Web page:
CNN Films has released a new full-length trailer for the documentary Blackfish, the Sundance-debuting film about killer whales in captivity and their propensity for living up to their namesake. The haunting footage seems to revolve mostly around one whale, Tilikum, responsible for the very public and very horrifying death of a Sea World trainer in 2010. Are these animals truly killers, or did we make them into killers when we stuck them inside a tank and made them perform for Big Gulp-slurping crowds? That seems to be the essential question at the heart of Gabriela Cowperthwaite’s unsettling documentary.
Watch the trailer for Blackfish:
Reviewing at this year’s Sundance Film Festival where the film debuted, our own Rob Hunter admitted that while Blackfish doesn’t present much in the way of new information, it’s still an important and unnerving story to tell. It’s also a little one-sided about its agenda (it doesn’t seem to support having animals in captivity), which could rub some audiences the wrong way. Then again, many a compelling documentary has been made with an agenda. We all remember the nauseating effects of Louie Psihoyos’ 2009 dolphin slaughter doc The Cove. Blackfish appears to want to continue scaring us straight on animal cruelty.
Blackfish opens in limited release July 19. Here’s the official synopsis:
Many of us have experienced the excitement and awe of watching 8,000 pound orcas, or “killer whales,” soar out of the water and fly through the air at sea parks, as if in perfect harmony with their trainers. Yet, in our contemporary lore this mighty black and white mammal is like a two-faced Janus—beloved as a majestic, friendly giant yet infamous for its capacity to kill viciously. Blackfish unravels the complexities of this dichotomy, employing the story of notorious performing whale Tilikum, who—unlike any orca in the wild—has taken the lives of several people while in captivity. So what exactly went wrong?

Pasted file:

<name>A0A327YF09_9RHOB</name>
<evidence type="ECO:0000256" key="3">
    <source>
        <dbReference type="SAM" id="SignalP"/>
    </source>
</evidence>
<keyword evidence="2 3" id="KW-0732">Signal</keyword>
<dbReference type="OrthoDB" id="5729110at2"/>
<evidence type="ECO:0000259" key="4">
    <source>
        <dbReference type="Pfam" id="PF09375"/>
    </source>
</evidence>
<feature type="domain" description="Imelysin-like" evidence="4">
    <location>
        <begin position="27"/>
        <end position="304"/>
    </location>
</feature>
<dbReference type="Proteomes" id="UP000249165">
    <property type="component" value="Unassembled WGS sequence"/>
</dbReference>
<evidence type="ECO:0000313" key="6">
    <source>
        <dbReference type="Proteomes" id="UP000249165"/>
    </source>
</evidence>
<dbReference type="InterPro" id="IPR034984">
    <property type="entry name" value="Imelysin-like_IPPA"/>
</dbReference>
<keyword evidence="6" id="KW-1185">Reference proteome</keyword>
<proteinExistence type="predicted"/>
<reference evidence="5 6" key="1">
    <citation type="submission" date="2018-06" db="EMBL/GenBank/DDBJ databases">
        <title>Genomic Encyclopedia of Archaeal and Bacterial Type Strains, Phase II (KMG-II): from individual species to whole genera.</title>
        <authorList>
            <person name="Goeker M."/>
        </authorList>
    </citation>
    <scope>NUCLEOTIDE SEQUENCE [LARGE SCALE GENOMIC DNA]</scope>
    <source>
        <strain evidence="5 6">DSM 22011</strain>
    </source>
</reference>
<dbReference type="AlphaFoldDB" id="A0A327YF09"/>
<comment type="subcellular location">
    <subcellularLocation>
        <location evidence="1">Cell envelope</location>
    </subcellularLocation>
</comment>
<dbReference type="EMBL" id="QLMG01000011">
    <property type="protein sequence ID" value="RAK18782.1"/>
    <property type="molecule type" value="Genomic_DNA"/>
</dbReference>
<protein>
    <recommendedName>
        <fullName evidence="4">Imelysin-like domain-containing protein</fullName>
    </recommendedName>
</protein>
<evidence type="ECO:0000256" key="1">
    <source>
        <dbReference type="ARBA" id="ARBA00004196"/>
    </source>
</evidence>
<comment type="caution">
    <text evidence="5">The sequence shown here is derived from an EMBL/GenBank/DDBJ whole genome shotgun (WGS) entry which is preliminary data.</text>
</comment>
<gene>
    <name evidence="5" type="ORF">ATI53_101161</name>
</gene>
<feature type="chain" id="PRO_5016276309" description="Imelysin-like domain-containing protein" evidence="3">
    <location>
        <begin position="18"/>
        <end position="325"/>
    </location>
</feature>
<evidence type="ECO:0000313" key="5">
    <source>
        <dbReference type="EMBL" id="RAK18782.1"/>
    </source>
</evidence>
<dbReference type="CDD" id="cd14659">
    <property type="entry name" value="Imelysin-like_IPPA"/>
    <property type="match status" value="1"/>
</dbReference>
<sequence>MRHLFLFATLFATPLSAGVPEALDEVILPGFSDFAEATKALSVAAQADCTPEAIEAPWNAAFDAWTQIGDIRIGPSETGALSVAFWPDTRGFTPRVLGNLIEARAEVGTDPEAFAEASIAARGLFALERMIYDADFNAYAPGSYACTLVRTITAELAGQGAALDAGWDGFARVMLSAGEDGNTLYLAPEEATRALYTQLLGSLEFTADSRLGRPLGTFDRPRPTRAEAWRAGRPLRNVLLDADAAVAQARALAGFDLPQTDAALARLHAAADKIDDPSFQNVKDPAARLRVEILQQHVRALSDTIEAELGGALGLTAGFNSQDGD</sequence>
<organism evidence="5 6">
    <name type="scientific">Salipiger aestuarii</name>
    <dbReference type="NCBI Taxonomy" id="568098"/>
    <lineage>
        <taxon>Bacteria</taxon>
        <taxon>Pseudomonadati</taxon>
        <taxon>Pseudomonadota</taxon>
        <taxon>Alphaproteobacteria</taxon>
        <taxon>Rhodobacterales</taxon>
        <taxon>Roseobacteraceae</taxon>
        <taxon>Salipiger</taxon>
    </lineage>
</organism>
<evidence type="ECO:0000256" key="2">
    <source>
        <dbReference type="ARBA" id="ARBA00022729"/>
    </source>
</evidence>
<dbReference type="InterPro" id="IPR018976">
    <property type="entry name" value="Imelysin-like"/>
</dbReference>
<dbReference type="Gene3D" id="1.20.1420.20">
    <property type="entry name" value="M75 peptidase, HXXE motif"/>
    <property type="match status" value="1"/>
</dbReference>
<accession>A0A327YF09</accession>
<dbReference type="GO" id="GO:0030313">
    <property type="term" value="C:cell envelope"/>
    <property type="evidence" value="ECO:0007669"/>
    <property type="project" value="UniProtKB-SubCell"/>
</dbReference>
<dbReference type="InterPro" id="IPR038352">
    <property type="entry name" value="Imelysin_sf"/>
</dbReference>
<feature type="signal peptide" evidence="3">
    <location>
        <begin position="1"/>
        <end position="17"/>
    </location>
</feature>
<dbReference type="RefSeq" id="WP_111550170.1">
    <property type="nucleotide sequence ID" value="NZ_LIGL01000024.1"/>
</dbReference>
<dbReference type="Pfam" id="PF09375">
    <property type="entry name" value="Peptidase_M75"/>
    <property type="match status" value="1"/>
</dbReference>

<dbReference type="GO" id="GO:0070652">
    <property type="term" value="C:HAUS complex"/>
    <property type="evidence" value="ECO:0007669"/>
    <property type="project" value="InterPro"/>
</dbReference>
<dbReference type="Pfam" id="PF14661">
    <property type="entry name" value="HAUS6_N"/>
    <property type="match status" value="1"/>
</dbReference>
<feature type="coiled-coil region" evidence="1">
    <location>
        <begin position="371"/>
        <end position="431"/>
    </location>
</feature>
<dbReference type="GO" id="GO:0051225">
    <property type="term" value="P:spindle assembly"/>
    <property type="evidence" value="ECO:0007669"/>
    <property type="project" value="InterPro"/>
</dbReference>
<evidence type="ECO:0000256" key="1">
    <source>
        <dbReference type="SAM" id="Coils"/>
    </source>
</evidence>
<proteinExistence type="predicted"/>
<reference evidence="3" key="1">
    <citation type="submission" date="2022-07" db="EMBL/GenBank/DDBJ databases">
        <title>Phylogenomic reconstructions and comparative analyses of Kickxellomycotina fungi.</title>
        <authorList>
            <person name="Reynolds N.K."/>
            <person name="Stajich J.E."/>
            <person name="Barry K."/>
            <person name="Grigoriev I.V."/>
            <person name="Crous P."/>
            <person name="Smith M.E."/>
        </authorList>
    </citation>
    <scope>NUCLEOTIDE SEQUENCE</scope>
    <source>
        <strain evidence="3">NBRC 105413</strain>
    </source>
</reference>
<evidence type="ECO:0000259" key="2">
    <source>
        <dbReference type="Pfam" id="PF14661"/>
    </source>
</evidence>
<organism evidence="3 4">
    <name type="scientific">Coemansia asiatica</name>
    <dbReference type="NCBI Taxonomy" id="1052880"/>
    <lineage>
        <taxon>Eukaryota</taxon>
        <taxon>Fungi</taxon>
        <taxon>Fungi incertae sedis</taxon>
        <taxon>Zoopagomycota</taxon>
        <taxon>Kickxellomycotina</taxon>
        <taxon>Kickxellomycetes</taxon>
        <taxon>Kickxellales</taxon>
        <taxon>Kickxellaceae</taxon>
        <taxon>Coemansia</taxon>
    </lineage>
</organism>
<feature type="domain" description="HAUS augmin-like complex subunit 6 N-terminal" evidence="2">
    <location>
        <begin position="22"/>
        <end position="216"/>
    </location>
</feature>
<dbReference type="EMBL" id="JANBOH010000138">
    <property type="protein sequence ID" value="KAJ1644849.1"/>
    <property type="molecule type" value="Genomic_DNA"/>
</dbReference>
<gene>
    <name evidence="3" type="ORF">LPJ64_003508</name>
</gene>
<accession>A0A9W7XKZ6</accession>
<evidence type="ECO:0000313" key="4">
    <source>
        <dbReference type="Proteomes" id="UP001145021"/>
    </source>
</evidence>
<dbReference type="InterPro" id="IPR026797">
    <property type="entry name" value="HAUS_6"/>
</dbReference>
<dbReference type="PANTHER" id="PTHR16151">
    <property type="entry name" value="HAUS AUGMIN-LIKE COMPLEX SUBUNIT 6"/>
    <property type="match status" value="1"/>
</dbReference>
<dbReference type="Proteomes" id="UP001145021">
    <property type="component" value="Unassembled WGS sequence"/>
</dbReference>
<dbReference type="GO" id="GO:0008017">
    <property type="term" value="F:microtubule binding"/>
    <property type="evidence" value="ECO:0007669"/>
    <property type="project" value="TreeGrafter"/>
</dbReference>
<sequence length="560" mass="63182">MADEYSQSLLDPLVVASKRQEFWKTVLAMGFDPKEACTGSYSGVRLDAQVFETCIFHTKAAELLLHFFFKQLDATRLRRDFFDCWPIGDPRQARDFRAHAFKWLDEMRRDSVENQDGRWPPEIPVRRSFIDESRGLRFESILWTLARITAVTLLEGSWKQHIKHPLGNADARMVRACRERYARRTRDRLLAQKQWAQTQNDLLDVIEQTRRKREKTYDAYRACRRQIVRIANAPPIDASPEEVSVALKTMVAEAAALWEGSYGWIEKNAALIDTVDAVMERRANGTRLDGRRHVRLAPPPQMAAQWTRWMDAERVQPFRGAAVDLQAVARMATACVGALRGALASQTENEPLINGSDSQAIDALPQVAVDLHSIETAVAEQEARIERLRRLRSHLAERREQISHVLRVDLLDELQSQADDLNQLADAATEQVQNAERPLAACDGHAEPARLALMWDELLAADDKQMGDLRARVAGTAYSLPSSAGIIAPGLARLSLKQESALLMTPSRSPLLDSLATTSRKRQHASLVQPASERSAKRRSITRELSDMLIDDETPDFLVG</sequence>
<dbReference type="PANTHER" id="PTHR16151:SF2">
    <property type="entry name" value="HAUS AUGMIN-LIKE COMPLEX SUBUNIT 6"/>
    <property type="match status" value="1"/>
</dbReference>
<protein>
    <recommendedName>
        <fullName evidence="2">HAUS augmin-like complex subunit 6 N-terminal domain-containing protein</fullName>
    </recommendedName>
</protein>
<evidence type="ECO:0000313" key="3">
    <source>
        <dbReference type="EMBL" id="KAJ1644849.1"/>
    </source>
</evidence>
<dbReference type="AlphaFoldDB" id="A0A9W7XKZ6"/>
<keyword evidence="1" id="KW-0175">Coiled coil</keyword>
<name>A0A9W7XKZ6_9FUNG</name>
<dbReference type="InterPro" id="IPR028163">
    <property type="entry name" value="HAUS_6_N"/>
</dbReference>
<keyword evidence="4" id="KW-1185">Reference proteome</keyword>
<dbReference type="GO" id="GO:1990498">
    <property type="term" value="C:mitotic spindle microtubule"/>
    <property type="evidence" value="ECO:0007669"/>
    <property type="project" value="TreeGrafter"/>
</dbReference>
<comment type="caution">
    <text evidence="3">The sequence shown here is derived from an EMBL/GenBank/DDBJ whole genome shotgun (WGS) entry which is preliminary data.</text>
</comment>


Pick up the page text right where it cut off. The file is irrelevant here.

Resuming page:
Shocking, never before seen footage and riveting interviews with trainers and experts manifest the orca’s extraordinary nature, the species’ cruel treatment in captivity over the last four decades and the growing disillusionment of workers who were misled and endangered by the highly profitable sea-park industry. This emotionally wrenching, tautly structured story challenges us to consider our relationship to nature and reveals how little we humans have learned from these highly intelligent and enormously sentient fellow mammals.
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